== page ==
* New Departure of the Republican Party. By Henry Wilson. The Atlantic Monthly. Boston: January, 1871.

between different political parties so long as they do not in volve the rights and interests of our religion, or leave untouched the fundamental principles and genius of the American system of government, although we may have more or less to say as American citizens; but when either party is so ill-advised as to aim a blow either at the freedom of our religion or at our federative system of government, we hold ourselves free, and in duty bound, to warn our fellow citizens and our fellow-Catholics of the impending danger, and to do what we can to avert or arrest the blow. We cannot, without incurring grave censure, betray by our silence the cause of our religion or of our country, for fear that by speaking we may cross the purposes of one party, and seem to favor the views and policy of another.

Mr. Wilson's New Departure is unquestionably revoluztionary, and therefore not lawful for any party in this country to adopt. It is expressed in two words, NATIONAL UNIFICATION and NATIONAL EDUCATION—that is, the consolidation of all the powers of government in the general government, and the social and religious unification of the American people by means of a system of universal and uniform compulsory education, adopted and enforced by the authority of the united or consolidated states, not by the states severally each within its own jurisdiction and for its own people. The first is decidedly revolutionary and destructive of the American system of federative government, or the division of powers between a general governirent and particular state governments; the second, in the sense proposed violates the rights of parents and annihilates the religious liberty secured by the constitution and laws both of the several states and of the United States.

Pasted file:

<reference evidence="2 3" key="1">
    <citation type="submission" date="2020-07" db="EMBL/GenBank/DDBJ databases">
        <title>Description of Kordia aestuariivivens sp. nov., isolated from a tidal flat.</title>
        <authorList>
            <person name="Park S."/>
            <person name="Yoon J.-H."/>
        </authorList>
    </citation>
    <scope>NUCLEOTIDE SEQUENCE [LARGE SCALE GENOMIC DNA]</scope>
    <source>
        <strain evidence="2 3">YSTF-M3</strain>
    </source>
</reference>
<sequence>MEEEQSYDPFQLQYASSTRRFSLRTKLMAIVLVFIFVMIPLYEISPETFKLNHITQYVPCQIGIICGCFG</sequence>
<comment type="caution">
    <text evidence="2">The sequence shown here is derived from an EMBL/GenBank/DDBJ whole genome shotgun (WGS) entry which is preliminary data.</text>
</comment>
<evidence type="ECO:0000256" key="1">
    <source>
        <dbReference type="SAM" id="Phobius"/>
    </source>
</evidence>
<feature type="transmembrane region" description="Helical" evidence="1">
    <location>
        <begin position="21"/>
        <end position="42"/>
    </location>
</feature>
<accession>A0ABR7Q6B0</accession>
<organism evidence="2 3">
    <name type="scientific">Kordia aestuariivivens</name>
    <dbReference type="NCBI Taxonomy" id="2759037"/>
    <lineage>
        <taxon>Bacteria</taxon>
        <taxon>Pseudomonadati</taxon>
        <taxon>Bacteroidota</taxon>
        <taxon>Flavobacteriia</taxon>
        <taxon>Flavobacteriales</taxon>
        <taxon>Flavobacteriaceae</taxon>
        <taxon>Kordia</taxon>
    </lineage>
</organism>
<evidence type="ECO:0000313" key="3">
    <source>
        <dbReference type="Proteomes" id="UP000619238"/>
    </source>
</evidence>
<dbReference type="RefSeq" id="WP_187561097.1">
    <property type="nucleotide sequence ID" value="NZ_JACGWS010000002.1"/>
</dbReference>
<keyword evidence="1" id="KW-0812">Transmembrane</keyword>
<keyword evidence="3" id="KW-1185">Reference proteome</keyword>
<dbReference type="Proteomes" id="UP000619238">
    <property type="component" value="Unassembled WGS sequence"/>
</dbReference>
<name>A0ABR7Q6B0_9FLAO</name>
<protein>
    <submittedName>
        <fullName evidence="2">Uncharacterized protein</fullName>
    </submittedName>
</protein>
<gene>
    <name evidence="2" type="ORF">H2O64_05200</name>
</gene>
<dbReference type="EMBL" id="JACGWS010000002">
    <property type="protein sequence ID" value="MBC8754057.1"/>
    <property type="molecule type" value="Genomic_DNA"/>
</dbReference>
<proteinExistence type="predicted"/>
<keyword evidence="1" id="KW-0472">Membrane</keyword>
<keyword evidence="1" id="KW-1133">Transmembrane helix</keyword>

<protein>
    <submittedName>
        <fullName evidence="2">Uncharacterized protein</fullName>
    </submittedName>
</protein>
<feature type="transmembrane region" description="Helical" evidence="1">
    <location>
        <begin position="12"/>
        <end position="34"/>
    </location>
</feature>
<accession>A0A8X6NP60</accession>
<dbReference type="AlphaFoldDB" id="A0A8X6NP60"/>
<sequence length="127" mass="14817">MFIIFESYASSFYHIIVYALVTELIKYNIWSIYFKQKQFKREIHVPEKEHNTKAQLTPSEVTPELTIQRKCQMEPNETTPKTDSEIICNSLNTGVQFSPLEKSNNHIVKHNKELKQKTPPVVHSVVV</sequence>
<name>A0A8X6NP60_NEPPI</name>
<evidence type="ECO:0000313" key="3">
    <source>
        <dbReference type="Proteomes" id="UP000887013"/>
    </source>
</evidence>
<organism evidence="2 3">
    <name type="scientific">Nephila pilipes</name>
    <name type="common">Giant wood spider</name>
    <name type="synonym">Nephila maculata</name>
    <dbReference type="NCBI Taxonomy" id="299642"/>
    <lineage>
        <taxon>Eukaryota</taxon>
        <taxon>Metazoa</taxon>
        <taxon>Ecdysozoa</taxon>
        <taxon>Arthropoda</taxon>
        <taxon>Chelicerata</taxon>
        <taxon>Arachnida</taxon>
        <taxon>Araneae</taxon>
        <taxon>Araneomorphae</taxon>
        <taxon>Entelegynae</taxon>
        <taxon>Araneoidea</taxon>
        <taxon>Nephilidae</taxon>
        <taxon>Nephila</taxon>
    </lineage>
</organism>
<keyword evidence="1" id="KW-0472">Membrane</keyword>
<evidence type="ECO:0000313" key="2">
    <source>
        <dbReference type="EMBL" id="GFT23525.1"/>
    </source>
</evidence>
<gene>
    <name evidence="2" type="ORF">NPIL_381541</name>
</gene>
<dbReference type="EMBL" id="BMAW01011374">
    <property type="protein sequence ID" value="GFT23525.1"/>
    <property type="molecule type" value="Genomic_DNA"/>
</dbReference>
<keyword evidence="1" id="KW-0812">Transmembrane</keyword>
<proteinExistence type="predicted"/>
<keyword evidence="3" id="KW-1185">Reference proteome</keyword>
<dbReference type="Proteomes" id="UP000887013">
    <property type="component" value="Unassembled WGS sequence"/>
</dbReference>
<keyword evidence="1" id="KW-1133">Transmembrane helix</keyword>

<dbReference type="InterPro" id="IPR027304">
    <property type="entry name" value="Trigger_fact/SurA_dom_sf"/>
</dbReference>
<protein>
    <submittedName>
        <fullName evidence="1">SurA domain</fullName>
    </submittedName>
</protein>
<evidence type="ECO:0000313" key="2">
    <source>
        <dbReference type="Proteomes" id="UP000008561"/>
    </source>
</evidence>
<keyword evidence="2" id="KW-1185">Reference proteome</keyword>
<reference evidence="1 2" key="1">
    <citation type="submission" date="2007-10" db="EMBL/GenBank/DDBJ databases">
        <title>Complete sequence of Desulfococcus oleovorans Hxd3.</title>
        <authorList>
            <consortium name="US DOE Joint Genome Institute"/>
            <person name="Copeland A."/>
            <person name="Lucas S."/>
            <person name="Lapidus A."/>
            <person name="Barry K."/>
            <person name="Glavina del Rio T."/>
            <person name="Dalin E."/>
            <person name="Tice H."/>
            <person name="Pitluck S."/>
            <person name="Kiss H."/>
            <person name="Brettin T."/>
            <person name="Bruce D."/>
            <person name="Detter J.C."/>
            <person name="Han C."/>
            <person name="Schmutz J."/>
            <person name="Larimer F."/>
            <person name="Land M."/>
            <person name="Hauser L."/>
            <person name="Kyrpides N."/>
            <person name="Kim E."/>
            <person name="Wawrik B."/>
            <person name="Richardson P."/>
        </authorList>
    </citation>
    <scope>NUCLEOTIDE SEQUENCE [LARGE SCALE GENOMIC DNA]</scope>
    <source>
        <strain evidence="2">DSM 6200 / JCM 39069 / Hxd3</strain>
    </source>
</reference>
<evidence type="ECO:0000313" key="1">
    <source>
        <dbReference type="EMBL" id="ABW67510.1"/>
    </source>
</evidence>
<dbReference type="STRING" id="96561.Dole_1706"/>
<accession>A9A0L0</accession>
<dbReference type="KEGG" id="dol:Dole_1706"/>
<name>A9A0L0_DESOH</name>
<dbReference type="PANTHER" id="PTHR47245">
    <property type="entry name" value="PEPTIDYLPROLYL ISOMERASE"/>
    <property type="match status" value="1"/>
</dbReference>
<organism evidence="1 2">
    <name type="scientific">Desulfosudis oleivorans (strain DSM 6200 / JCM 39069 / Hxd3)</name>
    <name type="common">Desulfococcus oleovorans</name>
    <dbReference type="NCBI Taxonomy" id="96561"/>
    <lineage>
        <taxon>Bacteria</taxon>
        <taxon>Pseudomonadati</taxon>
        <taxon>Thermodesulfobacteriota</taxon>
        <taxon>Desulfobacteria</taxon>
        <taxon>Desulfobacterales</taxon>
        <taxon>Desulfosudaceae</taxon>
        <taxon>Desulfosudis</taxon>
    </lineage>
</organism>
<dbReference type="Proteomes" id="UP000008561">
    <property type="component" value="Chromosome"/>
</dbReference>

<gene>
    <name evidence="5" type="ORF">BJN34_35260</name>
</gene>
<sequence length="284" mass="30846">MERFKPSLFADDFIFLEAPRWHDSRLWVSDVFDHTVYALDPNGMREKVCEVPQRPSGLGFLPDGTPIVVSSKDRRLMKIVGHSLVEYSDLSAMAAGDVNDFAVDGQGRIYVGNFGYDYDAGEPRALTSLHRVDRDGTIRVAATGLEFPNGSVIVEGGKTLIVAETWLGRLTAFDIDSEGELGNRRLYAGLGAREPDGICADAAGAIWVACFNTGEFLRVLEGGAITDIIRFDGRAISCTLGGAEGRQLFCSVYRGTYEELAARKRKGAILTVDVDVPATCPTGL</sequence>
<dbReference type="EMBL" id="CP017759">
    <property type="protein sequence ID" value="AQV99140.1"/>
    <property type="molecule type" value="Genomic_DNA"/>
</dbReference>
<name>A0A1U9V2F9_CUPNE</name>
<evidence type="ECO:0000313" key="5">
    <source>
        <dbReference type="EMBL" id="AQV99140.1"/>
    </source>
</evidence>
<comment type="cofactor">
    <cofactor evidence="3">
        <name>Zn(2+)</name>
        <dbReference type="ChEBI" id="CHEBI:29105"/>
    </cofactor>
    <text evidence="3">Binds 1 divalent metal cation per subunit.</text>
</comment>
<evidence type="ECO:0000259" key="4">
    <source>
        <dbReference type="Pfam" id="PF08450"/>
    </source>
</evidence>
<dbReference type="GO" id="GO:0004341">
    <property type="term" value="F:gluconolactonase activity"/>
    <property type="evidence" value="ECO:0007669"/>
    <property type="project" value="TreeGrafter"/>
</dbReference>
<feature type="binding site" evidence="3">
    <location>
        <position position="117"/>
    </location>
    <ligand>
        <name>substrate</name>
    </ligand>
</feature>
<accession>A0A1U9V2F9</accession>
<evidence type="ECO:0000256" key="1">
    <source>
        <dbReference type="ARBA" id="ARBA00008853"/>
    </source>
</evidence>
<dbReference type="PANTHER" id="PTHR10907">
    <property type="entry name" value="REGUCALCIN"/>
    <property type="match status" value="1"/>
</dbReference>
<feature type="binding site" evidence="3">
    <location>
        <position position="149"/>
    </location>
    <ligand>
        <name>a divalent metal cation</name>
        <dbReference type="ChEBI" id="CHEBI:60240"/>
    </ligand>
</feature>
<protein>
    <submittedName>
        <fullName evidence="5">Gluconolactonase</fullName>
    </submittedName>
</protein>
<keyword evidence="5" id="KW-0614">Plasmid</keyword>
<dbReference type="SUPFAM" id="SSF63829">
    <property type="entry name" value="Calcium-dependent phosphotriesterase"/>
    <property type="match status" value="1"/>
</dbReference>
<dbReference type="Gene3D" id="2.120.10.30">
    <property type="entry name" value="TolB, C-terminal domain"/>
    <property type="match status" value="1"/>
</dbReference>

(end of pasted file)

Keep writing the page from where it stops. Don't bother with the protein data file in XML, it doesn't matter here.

The general government, in our American political system, is not the national government, or any more national than the several state governments. The national government with us is divided between a general government having charge of our relations with other powers and internal matters of a general nature and common to all the states, and particular state governments having charge of matters local and particular in their nature, and clothed with all the powers of supreme national governments not expressly delegated to the general government. In the draft of the federal constitution reported by the committee to the convention of 1787, the word national was used, but the convention finally struck it out, and inserted wherever it occurred the word general, as more appropriately designating the character and powers of the government they were creating. It takes under our actual system both the state governments and the general government to make one complete national government, invested with all the powers of government. By making the general government a supreme national government, we make it the source of all authority, subordinate the state governments to it, make them hold from it, and deprive them of all independent or individed rights. This would completely subvert our system of government, according to which the states hold their powers immediately from the political people, and independently of any suzerain or overlord, and the general government from the states or the people organized as states united in convention. A more complete change of the government or destruction of the federative principle, which constitutes the chief excellence and glory of our system, it would be difficult to propose, or even to conceive, than is set forth in Mr. Wilson's programme.